By jay from cudahy (now hiring drug free workplace) [CC BY 2.0], via Wikimedia Commons

July 31, 2017; New York Times

Yesterday, the White House announced that Anthony Scaramucci was no longer its communications director. The issue was certainly not productiveness, because “the Mooch,” as he calls himself, has been communicating like crazy even though he had not begun his work officially. He has had a lot to say, for instance, about his colleagues at 1600. He threatened, badmouthed, and generally strutted around like a deranged rooster who had forgotten he was not the real semi-anointed cock of that walk. Perhaps he had also forgotten that “showboating” in Trump’s own image was frowned upon.

In any case, he was what you might call a phenomenally bad “fit” for the position even—and perhaps especially—in the eyes of his boss. Chosen for his track record of aggressive Trump apologism, he was apparently incapable of using his “inside voice.” In what has now become the standard kiss off for the departing, the White House has issued a statement which explained that incoming Chief of Staff John Kelly needed a clean slate from which to work. As you may remember, 10 days ago, it was Scaramucci himself that needed that clean slate, leading to the resignation of Sean Spicer. (Later, he also had a hand in the relieving of Reince Priebus of his duties as the Chief of Staff, even as Scaramucci’s wife was filing for divorce. The Mooch likes to keep it moving.)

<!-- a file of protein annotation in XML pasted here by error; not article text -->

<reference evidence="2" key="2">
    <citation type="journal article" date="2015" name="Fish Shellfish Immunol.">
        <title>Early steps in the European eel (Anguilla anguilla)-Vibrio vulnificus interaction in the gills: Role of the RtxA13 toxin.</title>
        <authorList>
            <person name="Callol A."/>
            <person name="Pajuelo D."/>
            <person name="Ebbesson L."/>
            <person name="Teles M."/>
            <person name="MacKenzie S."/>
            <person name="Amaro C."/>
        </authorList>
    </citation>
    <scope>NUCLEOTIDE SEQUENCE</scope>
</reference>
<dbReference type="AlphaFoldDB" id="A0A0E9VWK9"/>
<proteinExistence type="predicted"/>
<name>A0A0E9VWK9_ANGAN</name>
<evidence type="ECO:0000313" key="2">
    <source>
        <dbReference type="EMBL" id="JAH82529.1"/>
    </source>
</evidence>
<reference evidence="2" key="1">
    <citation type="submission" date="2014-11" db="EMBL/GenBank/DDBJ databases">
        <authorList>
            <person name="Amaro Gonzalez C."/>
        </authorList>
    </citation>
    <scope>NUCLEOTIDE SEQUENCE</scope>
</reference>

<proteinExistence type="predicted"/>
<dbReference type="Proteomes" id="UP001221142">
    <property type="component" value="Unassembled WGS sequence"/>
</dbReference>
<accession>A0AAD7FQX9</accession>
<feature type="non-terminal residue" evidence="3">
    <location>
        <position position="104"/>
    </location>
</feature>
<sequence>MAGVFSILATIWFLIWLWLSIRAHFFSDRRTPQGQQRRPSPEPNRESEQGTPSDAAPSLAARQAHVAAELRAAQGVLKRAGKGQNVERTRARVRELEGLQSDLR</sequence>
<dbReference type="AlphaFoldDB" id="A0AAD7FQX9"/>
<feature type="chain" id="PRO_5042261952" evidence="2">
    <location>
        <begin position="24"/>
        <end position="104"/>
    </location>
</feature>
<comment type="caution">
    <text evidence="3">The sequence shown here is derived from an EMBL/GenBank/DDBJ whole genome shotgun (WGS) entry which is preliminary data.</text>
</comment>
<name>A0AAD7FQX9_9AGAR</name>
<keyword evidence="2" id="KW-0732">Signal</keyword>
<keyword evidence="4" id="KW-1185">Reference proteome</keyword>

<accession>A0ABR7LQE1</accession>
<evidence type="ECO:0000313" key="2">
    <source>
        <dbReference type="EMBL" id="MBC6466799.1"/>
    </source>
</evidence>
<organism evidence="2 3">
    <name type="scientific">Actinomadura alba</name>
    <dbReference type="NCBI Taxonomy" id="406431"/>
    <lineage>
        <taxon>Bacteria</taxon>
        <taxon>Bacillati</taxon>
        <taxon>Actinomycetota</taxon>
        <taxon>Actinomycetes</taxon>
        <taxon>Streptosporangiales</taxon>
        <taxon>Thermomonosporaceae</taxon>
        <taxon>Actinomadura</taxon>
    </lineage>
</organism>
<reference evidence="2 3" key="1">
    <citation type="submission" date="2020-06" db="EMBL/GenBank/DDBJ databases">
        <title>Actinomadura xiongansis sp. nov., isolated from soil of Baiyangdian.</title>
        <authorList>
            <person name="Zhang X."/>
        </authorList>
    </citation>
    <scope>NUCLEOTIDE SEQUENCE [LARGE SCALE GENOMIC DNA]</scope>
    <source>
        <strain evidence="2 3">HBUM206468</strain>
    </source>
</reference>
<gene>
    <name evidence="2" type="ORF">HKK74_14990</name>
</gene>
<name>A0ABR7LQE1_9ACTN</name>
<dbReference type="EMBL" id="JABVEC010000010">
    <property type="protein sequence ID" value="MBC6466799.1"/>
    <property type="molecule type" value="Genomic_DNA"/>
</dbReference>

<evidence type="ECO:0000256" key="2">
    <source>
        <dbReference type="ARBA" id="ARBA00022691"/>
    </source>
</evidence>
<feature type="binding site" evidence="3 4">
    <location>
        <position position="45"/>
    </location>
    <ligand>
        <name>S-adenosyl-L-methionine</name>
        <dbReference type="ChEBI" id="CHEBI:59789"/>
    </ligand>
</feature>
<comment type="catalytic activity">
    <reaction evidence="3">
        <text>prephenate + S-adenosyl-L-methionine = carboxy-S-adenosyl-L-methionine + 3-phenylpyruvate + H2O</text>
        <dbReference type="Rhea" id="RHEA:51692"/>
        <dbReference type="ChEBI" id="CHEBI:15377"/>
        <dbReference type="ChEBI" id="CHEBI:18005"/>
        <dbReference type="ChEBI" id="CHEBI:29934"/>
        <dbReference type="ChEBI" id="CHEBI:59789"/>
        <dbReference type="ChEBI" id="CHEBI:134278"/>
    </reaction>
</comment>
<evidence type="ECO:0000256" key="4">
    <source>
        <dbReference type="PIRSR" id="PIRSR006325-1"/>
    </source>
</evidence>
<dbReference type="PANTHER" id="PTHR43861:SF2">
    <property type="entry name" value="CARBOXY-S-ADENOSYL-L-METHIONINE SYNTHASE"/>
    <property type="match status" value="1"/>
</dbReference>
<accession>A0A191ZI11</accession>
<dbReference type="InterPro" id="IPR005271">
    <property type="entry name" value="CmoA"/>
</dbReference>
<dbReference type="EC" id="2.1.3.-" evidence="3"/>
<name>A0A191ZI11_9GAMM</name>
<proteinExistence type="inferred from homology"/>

“The president certainly felt that Anthony’s comments were inappropriate for a person in that position and he didn’t want to burden General Kelly,” White House press secretary Sarah Sanders said at a briefing.

Earlier, at the witching hour of 5:30 am, apparently to clear things up, Trump tweeted that there has been “No WH chaos!” It’s probably good that he addressed that personally since, well, now he doesn’t have a current or future communications director. Frankly, some may have been wondering about this exact point.

What lessons on hiring and recruitment can we take away from this? We want to ask readers with a background in HR or a modicum of good sense to chime in, but here are some of our thoughts:

  • Don’t hire someone just because they happen to be a friend of yours. Relationships tend to transfer badly from the personal to professional.
  • Every time you hire and fail in public, your capital as an attractive workplace for a seasoned professional descends. Potential candidates with a modicum of good sense will avoid you and your pool will be a collection of increasingly unsuitable folk—if that is possible. This ups the chances of making an even more horrendous pick the next time.
  • The element of surprise (or shock) is almost never a good idea when making key personnel changes. It is unsettling to staff and stakeholders, and it denies the executive the opportunity to gain meaningful perspective from others.
  • It’s hard to retain good staff if they know there is something like an 80–20 chance that they will be publicly humiliated.

Again, we welcome any responsible additions to this list from our readers.—Ruth McCambridge and Michael Wyland